68 Pain Score Pain Flare: A real phenomenon A minimum two-point increase from baseline pain in the pain scale of 0 10 with no decrease in analgesic intake; or A minimum 25% increase in analgesic intake employing daily oral morphine equivalent with no decrease in pain score. EBRT incidence ranges from 2% to 44%, but small numbers Pain flare generally occurs from 1-5 days post-rt No difference between dosefractionation schemes? Higher rates with SBRT up to 2/3 of patients Time (during and after radiotherapy) Hird et al. IJROBP

69 Pain Flare: Counseling or Prophylaxis Chow et al pilot study, dexamethasone 8 mg before RT 33 patients, 10/33 experienced pain flare in 10 day follow-up Conclusion: Dex may be effective in preventing pain flare, but half-life of 36-54h means need more dex # patients Days of pain flare 2 Day 3 3 Day 7 1 Days Days Days Overall pain progression Hird et al phase II study of dexamethasone 8 mg day of RT and subsequent 3 days 9/41 (22%) of evaluable patients had pain flare, 6 of the 9 had flare on day 5, others on day 1, 2, 4, 6, 8 (some pts had >1 pain flare) Dexamethasone appears to be effective in lessening pain flare Chow et al. Support Care Cancer Hird et al. Clin Oncol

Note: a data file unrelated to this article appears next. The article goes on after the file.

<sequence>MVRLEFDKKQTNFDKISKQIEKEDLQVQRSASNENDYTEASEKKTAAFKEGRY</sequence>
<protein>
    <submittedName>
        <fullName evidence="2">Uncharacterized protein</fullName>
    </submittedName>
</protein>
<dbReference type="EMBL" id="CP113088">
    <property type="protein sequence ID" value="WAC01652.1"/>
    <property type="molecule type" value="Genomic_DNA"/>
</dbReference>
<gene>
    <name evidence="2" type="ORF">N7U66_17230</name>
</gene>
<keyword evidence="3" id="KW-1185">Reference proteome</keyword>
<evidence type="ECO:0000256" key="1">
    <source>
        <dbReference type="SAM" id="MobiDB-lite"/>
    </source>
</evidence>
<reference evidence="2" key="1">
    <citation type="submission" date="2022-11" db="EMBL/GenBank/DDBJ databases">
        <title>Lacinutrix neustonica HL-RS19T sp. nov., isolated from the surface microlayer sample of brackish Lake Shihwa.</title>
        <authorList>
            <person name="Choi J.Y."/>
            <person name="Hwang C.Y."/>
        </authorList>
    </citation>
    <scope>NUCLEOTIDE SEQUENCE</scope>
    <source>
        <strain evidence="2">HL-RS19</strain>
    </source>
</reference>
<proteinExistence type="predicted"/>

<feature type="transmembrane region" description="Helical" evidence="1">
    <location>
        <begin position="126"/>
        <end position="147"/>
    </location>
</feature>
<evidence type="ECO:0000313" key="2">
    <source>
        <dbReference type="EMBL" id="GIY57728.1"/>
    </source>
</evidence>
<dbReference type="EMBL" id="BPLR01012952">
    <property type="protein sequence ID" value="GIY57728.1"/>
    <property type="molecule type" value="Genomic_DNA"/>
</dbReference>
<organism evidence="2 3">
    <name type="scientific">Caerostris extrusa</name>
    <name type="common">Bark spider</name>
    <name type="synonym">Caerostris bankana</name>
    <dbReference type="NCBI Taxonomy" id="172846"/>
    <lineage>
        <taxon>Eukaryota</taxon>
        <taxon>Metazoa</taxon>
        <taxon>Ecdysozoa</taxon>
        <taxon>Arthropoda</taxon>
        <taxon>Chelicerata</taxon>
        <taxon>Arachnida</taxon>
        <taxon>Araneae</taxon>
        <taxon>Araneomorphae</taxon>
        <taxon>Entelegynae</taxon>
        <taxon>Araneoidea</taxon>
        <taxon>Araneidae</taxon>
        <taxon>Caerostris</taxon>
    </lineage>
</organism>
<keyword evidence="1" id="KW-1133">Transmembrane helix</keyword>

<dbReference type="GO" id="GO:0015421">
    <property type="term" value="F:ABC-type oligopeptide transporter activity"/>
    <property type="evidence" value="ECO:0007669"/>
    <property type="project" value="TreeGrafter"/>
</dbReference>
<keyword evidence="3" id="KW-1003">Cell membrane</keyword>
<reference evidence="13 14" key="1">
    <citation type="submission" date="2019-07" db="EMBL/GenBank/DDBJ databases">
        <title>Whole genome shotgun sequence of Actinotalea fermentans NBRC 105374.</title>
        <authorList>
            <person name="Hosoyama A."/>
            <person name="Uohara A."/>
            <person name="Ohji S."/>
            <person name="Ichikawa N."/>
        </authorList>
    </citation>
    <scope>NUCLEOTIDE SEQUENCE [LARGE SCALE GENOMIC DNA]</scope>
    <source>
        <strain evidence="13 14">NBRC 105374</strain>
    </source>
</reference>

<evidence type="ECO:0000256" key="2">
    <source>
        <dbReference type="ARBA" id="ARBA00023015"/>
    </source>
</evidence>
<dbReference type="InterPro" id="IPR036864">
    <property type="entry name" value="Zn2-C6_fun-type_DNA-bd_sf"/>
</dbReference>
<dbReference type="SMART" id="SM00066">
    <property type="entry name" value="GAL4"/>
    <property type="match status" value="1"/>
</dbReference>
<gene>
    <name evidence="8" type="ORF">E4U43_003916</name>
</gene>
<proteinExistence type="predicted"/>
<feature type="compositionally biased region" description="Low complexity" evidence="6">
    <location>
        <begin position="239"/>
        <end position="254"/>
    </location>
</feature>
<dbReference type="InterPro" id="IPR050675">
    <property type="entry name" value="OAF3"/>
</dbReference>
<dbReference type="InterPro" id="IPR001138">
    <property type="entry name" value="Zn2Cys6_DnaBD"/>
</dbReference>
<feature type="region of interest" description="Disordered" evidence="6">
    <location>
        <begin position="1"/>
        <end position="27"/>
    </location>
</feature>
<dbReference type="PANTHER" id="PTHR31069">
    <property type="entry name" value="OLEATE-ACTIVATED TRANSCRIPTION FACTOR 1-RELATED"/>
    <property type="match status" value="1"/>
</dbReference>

70 Ongoing studies of pain flare Dexamethasone vs Placebo in the Prophylaxis of Radiation- Induced Pain Flare Following Palliative Radiotherapy for Bone Metastases NCT Completed accrual Dexamethasone 8 mg daily x 5 days vs placebo daily x 5 days Primary outcome is incidence of pain flare Secondary outcomes include changes in pain scores, analgesic use, Quality of Life and correlative biologic studies Dexamethasone for Pain Flare After Radiotherapy of Painful Bone metastases NCT Completed accrual Placebo x 4 days vs dexamethasone 8 mg x 1 day + placebo x 3 days vs dexamethasone 8 mg x 4 days Primary outcome is occurrence of pain flare Secondary outcomes include pain scores, QOL, side effects Clinicaltrials.gov 70